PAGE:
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SDSU teaching assistants, student workers protest benefit changes

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Posted at 11:48 AM, Jun 29, 2022
and last updated 2022-06-29 14:48:46-04

SAN DIEGO (KGTV) – With signs in hand, teaching assistants and student workers gathered in front of the San Diego State University Book Store, collectively wanting to send a message to the university administration, asking them not to make changes to their upcoming benefits plan.

Brandie White has been teaching there since 2016. She says the university notified them about the changes.

"There's a vision of you'll work less, and you'll get more pay," White said. "It's a pay increase, and the time they're decreasing it enough, so we don't qualify for our benefits package."

And the loss of health benefits is something White says she can't risk having had to deal with a pregnancy scare in 2020 during online learning.

Just six months pregnant, her water broke, and because she had insurance, she got checked out immediately, which could have meant the difference between life and death for her baby.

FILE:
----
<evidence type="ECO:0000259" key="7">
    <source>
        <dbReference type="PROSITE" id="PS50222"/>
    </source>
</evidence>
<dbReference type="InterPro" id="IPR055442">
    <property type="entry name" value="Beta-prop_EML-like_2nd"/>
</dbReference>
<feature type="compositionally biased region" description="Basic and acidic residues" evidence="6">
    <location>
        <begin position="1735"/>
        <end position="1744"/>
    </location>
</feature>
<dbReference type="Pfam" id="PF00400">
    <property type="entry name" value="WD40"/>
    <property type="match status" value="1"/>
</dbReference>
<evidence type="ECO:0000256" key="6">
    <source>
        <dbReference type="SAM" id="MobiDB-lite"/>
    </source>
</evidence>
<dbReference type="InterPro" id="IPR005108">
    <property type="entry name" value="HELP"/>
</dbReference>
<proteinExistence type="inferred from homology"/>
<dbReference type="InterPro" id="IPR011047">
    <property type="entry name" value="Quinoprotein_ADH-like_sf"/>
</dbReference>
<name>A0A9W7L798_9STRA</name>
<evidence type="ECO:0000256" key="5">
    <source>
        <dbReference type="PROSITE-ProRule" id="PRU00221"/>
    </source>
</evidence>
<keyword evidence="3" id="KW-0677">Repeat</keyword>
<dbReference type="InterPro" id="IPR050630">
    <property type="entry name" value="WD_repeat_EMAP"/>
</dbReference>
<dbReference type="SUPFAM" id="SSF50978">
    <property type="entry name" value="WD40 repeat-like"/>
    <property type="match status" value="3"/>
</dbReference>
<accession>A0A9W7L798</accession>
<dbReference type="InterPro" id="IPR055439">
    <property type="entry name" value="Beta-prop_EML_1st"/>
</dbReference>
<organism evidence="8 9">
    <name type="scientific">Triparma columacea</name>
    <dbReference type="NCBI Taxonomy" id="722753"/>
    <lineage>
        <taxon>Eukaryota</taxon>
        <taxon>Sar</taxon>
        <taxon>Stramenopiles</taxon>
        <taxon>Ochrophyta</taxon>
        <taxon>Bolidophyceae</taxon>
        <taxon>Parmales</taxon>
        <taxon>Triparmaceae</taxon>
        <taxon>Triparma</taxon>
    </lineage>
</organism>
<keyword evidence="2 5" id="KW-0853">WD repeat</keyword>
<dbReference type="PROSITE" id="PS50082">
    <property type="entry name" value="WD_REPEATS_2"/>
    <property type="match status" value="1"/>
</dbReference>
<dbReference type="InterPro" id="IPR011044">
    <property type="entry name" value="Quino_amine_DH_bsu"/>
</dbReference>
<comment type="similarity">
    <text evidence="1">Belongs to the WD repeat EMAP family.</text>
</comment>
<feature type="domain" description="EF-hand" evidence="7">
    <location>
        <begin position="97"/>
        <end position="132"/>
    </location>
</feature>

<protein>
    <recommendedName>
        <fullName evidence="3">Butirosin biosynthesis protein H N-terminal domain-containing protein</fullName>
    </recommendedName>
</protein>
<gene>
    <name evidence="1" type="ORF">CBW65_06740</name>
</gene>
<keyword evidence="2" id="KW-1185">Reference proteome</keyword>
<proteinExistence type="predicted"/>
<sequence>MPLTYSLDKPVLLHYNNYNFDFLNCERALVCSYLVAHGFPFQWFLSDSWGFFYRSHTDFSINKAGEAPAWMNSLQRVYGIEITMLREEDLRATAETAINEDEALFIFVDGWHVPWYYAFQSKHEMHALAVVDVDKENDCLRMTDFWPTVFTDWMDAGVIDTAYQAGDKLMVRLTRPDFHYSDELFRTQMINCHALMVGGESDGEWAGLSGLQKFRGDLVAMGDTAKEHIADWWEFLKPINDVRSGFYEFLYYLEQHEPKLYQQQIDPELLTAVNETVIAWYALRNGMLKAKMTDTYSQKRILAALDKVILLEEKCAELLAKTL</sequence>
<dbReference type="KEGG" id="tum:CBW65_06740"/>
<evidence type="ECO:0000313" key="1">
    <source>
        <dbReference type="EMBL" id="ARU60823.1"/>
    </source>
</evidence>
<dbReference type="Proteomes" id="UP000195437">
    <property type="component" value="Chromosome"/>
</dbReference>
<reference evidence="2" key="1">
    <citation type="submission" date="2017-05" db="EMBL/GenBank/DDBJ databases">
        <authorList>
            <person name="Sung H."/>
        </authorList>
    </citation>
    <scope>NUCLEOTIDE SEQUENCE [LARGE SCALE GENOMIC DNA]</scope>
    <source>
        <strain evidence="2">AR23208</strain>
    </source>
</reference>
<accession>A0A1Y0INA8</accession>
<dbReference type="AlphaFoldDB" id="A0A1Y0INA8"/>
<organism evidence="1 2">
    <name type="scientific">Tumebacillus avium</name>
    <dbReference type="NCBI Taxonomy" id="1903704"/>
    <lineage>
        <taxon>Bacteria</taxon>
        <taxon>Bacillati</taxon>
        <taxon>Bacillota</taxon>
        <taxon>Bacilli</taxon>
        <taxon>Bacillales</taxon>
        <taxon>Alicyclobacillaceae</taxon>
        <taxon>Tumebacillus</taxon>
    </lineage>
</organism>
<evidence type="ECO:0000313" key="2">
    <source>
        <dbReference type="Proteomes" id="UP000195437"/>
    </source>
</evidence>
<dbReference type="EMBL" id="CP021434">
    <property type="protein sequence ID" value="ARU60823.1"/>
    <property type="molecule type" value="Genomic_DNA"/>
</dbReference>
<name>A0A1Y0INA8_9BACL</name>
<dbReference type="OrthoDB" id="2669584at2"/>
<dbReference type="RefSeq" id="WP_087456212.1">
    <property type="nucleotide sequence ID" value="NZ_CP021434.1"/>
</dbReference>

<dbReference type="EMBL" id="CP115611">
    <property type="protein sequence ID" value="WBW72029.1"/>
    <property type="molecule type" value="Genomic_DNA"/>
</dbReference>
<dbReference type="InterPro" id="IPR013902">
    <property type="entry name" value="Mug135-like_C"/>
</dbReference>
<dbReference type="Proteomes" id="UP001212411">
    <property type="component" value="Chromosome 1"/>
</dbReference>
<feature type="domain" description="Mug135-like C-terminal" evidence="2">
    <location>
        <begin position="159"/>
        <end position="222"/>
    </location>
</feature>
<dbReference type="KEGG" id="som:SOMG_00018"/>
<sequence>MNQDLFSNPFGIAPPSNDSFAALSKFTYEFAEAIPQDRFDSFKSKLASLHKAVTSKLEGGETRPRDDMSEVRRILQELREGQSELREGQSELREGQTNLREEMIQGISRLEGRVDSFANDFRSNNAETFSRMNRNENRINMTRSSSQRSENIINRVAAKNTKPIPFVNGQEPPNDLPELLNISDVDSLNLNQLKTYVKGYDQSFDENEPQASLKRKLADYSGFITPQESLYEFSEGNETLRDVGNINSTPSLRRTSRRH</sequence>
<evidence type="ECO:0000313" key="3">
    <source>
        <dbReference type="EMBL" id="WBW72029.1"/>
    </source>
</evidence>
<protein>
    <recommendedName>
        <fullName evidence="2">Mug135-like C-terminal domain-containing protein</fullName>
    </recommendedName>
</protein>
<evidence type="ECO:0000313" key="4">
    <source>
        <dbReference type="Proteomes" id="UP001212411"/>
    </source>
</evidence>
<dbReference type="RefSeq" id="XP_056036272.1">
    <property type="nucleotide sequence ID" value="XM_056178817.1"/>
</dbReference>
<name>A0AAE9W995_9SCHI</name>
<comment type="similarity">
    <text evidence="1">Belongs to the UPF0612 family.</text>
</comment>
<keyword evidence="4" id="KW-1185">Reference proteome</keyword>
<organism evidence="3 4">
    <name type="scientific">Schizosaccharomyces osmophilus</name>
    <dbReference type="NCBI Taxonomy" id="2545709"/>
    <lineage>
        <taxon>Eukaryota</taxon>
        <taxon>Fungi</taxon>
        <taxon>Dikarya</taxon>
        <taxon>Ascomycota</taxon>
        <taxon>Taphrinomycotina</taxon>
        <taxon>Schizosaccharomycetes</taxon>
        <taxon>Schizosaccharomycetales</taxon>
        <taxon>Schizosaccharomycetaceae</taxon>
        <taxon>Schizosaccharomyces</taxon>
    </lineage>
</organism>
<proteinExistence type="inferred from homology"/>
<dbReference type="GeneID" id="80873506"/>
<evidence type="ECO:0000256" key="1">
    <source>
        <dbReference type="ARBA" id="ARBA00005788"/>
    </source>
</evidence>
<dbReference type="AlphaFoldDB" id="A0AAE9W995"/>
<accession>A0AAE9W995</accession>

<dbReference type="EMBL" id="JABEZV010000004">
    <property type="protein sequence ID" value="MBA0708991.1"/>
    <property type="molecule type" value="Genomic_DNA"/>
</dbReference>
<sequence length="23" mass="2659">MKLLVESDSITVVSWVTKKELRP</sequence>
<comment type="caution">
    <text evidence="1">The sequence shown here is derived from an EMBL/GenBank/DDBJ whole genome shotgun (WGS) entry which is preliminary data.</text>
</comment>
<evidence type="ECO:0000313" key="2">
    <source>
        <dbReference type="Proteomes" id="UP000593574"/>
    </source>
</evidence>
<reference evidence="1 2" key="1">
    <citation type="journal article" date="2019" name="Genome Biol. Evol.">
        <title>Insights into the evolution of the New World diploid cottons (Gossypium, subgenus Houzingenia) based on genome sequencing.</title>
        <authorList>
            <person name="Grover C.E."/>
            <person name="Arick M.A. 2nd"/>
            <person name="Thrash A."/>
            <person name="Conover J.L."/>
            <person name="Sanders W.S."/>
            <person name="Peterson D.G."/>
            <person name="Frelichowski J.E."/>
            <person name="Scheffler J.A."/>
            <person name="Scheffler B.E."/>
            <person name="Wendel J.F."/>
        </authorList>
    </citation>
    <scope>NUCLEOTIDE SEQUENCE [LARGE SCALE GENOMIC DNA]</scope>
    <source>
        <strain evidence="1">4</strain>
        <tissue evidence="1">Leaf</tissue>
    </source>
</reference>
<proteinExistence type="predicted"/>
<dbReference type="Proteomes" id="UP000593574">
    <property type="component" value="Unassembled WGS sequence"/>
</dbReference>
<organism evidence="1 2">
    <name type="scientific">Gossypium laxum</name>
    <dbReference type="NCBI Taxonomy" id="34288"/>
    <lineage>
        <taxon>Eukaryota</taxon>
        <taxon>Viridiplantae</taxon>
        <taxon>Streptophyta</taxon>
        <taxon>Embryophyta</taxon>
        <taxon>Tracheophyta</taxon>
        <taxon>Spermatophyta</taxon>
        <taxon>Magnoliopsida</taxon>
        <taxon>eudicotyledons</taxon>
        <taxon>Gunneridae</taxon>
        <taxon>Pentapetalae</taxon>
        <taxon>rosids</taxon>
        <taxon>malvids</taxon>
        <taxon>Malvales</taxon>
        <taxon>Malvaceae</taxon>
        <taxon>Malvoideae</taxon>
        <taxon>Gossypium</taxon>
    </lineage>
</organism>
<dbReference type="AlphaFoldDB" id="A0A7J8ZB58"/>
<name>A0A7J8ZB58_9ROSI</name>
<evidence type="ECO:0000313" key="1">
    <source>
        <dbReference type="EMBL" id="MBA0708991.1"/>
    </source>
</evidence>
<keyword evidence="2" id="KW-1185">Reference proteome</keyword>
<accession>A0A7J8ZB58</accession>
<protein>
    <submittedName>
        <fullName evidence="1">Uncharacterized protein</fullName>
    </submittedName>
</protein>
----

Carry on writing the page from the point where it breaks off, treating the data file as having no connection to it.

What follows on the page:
Healthcare, she worries, TA's like her will no longer have under the new policy. She adds, "If I had not had that easy access, my baby would have died."
ABC 10News reached out to the university and received the following statement:

"It is not accurate to say that TA hours are merely being cut; any change in hours will be made to ensure that TA appointments align directly with teaching loads and expected instructional effort. "

It goes on to say, "SDSU has prepared to invest $1.5 million in additional funding to support graduate students in the next academic year."

Adding in terms of health care, "The university has ongoing plans to help ensure that graduate students have health insurance. To support our graduate students, the university has designated specific staff members to support them and to ensure that they have coverage - and that dependent care needs are also addressed - before the start of the fall semester. "

The union representing these workers says they filed a charge against the university with the State Employment Board.